Whatever Happened to Bringing Back Our Girls?
On April 14, 2014, Boko Haram kidnapped 276 girls from the Government Secondary School in Chibok in Borno State, Nigeria. They did so in order to protest the perceived Westernization of Nigeria as well as to force the girls into sexual slavery. Boko Haram’s leader Abubakar Shekau sent out a video in which he states that the girls should not have been in school, but rather married. He also asserts his belief that it was his religious right to make people into his slaves. Some of the girls were able to escape or were rescued, but it seems like most are still being held by Boko Haram. Recently, we received news that the Nigerian government had been in negotiations with Boko Haram regarding getting the girls back, but Boko Haram has engaged in a string of kidnappings since this news that dims the hope that the girls will ever be returned .
While Boko Haram’s actions seem medieval, they reflect a patriarchal ideology that is prevalent all over the world. Patriarchy says women are not as valuable as men, and we can see that in Boko Haram’s actions as well as in the actions of ISIS and other terrorist organizations. They treat women like objects on which to enact their ideology. Their actions are a form of militant patriarchy in which they seek to assert and re-assert their dominance over women and over groups deemed inferior. This Islamic militant patriarchy is not only form of militant patriarchy; various other religious groups (Christians, Hindus, and others) have also engaged in sectarian violence against women and minority for similar reasons. The actions of Boko Haram and ISIS are simply the most recent.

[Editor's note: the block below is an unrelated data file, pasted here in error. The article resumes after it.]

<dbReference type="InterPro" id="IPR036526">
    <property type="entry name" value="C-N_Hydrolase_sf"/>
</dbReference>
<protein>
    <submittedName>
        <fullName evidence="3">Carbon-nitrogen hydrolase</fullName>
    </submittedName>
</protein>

As we reflect on the actions of groups like Boko Haram and ISIS, we cannot think about their actions as isolated incidents. Their extremist views and actions did not spring into existence on their own. All over the world, people tolerate “milder” forms of patriarchy such as street harassment or jokes about women’s (in)abilities. People tolerate them because they think these behaviors and attitudes are unchangeable or so mild as to not cause any harm, yet I believe they create a breeding ground for more extremist attitudes which say that women are objects for men’s pleasure or that women are not worth anything except what value men give them.
This same ideology can be a part of the motivation for the demand of purchasing sex from women, men, and children in our community. Understanding these motivations is part of how we can combat demand and sex trafficking here in Cincinnati.
Author: Bhumika Patel
September 18th, 2014